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They came in the night. Once, families fought them, neighbors coming to their aid. But now that peace has been established, and the looms proven, girls pray to be retrieved. They still come at night, but now it's to avoid the masses with eager hands. It's a blessing to touch a Spinster as she passes. That's what they tell us.

No one knows why some girls have the gift. There are theories, of course. That it's passed down genetically. Or that girls with an open mind can see the weave of life around them at all times. Even that it's a gift only given to the pure-hearted. But I know better. It's a curse.

I've trained at night with my parents ever since they realized I had the calling. They taught me clumsiness, making me fumble until it looked natural when I dropped a bowl or spilled the water jug. Then we practiced with time, my parents encouraging me to take the silky strands deftly into my fingers to twist and tangle them until they were warped and useless in my hands. This was harder than dropping and spilling. My fingers wanted to weave the delicate tendrils seamlessly with matter. By my sixteenth birthday, when it was time for the required testing, the ruse was so effective, the other girls whispered I would be sent away early.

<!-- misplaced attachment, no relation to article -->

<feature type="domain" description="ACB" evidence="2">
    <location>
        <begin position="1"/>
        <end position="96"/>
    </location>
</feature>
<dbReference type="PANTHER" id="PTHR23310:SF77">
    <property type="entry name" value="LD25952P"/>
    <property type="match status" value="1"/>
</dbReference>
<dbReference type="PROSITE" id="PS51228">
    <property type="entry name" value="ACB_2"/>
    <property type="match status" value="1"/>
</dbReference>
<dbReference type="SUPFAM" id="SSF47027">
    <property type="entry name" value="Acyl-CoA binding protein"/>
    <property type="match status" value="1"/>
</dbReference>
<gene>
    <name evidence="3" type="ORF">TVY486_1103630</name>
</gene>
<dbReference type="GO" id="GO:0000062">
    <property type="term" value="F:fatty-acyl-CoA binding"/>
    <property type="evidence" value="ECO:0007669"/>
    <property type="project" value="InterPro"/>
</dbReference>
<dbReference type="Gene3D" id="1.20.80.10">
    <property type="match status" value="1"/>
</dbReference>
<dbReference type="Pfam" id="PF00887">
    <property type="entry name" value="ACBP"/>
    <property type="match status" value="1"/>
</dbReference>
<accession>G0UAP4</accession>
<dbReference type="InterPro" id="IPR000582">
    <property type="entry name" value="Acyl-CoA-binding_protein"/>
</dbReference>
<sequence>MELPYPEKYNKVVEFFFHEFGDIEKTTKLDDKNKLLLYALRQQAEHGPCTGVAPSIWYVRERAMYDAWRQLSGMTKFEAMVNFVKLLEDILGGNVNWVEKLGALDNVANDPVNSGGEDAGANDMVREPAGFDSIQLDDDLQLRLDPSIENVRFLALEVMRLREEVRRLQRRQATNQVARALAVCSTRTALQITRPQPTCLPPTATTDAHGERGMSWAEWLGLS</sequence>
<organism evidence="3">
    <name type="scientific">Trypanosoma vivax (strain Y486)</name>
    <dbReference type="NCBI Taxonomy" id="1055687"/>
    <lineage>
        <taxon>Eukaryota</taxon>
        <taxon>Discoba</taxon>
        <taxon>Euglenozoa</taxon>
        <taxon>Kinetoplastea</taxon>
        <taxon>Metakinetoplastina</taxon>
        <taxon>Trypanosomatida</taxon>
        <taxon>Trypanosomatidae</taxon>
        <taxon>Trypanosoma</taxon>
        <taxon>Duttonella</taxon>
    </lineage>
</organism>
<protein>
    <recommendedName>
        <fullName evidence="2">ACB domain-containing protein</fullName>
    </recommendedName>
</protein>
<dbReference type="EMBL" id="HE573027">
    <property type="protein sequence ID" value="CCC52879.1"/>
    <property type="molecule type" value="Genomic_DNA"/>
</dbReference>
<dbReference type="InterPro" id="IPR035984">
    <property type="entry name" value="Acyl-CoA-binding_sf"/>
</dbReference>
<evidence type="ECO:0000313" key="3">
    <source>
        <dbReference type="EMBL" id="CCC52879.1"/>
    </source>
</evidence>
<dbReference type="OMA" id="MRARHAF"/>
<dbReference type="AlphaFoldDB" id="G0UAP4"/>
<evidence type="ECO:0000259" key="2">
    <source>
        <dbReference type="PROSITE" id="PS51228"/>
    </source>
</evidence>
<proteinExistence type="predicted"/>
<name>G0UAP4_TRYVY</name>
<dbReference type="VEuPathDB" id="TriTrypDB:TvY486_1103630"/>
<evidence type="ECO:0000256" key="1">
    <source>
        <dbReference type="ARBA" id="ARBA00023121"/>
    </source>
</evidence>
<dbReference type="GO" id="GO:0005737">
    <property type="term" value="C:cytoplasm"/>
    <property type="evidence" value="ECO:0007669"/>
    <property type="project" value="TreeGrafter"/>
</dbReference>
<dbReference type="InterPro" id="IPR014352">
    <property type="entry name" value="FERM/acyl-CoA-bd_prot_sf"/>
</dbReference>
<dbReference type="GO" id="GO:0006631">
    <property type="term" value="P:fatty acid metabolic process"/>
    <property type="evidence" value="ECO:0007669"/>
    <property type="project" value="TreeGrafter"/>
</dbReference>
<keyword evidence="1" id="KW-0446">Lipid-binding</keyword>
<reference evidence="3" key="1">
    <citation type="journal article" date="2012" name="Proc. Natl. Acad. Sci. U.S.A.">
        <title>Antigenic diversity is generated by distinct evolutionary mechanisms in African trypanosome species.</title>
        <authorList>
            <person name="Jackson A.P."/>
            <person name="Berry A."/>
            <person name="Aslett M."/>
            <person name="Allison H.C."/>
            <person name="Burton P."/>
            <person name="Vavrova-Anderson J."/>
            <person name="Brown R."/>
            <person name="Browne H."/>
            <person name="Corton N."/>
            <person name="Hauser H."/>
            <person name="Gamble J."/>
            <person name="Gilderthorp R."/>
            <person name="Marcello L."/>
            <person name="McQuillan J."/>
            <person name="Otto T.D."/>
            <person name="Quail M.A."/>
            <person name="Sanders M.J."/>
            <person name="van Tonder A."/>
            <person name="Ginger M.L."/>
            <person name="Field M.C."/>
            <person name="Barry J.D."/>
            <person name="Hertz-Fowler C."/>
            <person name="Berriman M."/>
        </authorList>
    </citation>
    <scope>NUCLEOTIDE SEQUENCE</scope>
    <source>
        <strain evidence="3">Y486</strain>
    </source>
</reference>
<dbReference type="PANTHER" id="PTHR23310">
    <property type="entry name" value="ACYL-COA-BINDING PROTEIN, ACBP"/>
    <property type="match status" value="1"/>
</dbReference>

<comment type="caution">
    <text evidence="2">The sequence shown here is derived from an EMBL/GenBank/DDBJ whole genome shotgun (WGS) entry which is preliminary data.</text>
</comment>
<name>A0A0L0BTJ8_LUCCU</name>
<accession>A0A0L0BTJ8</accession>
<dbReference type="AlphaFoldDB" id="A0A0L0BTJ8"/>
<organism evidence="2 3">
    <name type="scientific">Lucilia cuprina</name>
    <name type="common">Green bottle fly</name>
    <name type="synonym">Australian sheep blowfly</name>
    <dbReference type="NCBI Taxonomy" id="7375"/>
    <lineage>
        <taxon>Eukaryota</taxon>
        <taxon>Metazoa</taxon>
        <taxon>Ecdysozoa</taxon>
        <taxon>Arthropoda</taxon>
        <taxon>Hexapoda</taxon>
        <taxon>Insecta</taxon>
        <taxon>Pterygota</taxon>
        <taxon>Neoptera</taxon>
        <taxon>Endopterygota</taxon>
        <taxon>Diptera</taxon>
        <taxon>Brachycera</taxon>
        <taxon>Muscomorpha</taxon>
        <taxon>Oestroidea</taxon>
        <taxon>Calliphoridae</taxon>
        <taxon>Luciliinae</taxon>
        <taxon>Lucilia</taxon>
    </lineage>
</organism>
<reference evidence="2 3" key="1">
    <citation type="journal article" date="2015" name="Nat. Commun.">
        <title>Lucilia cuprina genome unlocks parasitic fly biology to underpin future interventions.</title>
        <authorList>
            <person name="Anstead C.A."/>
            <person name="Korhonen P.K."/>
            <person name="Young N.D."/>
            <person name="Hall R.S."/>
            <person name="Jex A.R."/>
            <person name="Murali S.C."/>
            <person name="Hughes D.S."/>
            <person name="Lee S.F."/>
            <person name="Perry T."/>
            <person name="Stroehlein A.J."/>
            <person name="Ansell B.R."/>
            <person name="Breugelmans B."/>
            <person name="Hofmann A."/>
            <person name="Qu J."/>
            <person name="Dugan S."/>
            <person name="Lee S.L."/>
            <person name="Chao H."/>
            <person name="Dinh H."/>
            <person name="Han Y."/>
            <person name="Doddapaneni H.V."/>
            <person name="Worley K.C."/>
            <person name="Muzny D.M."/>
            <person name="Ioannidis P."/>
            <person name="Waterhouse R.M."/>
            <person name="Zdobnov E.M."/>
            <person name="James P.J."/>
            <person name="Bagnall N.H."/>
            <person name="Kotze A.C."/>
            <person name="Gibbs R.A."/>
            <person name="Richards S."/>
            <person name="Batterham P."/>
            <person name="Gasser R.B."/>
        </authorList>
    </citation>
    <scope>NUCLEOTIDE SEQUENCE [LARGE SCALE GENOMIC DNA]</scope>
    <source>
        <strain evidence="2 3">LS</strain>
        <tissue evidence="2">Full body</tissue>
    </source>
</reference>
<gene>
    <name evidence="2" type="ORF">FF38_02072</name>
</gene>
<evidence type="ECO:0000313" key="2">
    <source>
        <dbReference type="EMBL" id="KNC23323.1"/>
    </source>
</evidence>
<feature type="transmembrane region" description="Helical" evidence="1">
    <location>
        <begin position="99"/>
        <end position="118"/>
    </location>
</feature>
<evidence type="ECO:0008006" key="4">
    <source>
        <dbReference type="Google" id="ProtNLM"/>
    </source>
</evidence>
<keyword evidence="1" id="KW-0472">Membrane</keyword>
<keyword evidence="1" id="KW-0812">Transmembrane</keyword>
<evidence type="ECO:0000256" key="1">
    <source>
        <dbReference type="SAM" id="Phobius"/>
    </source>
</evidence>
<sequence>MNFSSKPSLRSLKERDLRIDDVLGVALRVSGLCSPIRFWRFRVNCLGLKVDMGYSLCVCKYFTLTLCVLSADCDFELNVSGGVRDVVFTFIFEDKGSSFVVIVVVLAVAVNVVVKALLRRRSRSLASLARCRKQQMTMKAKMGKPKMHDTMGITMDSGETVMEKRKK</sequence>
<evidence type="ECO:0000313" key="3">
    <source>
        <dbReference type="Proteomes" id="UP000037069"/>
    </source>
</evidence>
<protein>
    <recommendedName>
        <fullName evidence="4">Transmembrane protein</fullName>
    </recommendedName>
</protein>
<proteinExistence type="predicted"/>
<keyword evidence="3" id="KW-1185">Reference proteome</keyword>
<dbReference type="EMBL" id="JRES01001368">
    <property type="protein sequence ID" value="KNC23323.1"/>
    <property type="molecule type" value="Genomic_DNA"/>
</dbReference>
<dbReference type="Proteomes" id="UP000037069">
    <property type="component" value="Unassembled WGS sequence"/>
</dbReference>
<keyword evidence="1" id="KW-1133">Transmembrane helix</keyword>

Maybe it was their taunts lodging in my back like tiny daggers that poisoned my resolve. Or perhaps it was the way the practice loom sang out, begging to be touched. But today, the last day of testing, I finally slipped—my fingers gracefully winding though the ebbing bands of time.

Tonight they'll come for me.

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